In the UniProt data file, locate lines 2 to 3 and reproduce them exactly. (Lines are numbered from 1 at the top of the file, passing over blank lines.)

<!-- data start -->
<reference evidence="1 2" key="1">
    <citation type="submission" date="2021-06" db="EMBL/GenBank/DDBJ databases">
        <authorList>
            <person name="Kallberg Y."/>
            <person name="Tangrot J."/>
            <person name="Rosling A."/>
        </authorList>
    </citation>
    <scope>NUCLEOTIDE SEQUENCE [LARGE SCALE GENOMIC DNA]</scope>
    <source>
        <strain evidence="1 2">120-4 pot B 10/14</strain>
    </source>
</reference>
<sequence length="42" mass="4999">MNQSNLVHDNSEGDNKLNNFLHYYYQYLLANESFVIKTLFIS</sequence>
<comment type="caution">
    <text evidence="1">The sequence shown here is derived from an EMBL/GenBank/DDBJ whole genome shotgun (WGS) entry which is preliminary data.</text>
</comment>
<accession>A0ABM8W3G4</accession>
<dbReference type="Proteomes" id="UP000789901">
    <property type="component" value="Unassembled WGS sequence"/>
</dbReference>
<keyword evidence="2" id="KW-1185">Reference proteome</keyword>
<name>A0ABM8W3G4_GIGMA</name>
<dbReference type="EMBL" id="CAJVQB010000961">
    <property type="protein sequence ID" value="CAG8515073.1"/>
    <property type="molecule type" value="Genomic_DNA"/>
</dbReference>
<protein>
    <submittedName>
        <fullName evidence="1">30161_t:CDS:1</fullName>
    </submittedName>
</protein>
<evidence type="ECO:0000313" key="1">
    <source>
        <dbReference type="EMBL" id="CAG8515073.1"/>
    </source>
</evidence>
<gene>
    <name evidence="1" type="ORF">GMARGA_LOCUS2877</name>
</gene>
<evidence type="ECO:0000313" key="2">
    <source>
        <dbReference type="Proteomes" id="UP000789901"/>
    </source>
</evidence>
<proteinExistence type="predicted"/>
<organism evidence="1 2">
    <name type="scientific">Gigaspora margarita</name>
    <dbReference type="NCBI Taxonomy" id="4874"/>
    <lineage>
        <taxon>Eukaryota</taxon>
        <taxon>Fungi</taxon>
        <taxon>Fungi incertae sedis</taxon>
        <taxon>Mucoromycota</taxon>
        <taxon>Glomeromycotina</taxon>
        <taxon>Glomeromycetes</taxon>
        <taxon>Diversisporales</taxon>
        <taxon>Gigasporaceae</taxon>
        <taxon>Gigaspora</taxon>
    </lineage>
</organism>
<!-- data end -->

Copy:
    <citation type="submission" date="2021-06" db="EMBL/GenBank/DDBJ databases">
        <authorList>